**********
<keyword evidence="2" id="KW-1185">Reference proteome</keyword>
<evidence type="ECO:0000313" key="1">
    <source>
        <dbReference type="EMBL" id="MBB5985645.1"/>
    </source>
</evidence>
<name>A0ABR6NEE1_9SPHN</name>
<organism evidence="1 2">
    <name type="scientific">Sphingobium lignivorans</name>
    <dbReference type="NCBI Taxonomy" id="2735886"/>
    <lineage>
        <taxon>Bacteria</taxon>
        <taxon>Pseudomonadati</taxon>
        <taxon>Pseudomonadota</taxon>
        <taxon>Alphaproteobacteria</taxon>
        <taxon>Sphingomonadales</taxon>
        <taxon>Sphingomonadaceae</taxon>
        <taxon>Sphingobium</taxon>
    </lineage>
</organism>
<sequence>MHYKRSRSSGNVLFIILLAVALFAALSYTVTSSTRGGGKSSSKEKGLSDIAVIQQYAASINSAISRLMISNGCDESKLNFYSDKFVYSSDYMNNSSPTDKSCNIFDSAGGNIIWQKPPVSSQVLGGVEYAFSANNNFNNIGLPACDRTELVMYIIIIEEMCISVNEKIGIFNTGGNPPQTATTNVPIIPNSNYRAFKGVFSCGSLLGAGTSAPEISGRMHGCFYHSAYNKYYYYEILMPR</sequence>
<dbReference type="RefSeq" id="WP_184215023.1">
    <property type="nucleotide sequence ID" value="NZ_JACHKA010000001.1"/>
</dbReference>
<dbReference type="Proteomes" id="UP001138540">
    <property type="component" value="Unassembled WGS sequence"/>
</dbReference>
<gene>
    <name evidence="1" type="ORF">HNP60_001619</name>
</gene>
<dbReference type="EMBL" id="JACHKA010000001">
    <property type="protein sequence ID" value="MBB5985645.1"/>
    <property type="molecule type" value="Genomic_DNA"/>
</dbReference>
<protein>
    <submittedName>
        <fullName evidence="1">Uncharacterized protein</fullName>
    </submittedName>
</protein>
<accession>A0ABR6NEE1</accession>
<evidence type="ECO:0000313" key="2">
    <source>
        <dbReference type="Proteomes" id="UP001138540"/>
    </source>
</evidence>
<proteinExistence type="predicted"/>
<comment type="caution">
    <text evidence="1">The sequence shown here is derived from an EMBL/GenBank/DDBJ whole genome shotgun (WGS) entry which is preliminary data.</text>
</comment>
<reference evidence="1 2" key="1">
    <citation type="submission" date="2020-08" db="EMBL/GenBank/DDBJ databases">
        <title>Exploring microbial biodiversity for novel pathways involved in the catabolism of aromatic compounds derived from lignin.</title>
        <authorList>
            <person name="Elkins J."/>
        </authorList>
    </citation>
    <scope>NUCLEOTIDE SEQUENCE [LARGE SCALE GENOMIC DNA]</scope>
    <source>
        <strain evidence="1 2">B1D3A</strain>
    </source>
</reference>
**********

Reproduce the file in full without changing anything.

<keyword evidence="2" id="KW-1185">Reference proteome</keyword>
<evidence type="ECO:0000313" key="1">
    <source>
        <dbReference type="EMBL" id="MBB5985645.1"/>
    </source>
</evidence>
<name>A0ABR6NEE1_9SPHN</name>
<organism evidence="1 2">
    <name type="scientific">Sphingobium lignivorans</name>
    <dbReference type="NCBI Taxonomy" id="2735886"/>
    <lineage>
        <taxon>Bacteria</taxon>
        <taxon>Pseudomonadati</taxon>
        <taxon>Pseudomonadota</taxon>
        <taxon>Alphaproteobacteria</taxon>
        <taxon>Sphingomonadales</taxon>
        <taxon>Sphingomonadaceae</taxon>
        <taxon>Sphingobium</taxon>
    </lineage>
</organism>
<sequence>MHYKRSRSSGNVLFIILLAVALFAALSYTVTSSTRGGGKSSSKEKGLSDIAVIQQYAASINSAISRLMISNGCDESKLNFYSDKFVYSSDYMNNSSPTDKSCNIFDSAGGNIIWQKPPVSSQVLGGVEYAFSANNNFNNIGLPACDRTELVMYIIIIEEMCISVNEKIGIFNTGGNPPQTATTNVPIIPNSNYRAFKGVFSCGSLLGAGTSAPEISGRMHGCFYHSAYNKYYYYEILMPR</sequence>
<dbReference type="RefSeq" id="WP_184215023.1">
    <property type="nucleotide sequence ID" value="NZ_JACHKA010000001.1"/>
</dbReference>
<dbReference type="Proteomes" id="UP001138540">
    <property type="component" value="Unassembled WGS sequence"/>
</dbReference>
<gene>
    <name evidence="1" type="ORF">HNP60_001619</name>
</gene>
<dbReference type="EMBL" id="JACHKA010000001">
    <property type="protein sequence ID" value="MBB5985645.1"/>
    <property type="molecule type" value="Genomic_DNA"/>
</dbReference>
<protein>
    <submittedName>
        <fullName evidence="1">Uncharacterized protein</fullName>
    </submittedName>
</protein>
<accession>A0ABR6NEE1</accession>
<evidence type="ECO:0000313" key="2">
    <source>
        <dbReference type="Proteomes" id="UP001138540"/>
    </source>
</evidence>
<proteinExistence type="predicted"/>
<comment type="caution">
    <text evidence="1">The sequence shown here is derived from an EMBL/GenBank/DDBJ whole genome shotgun (WGS) entry which is preliminary data.</text>
</comment>
<reference evidence="1 2" key="1">
    <citation type="submission" date="2020-08" db="EMBL/GenBank/DDBJ databases">
        <title>Exploring microbial biodiversity for novel pathways involved in the catabolism of aromatic compounds derived from lignin.</title>
        <authorList>
            <person name="Elkins J."/>
        </authorList>
    </citation>
    <scope>NUCLEOTIDE SEQUENCE [LARGE SCALE GENOMIC DNA]</scope>
    <source>
        <strain evidence="1 2">B1D3A</strain>
    </source>
</reference>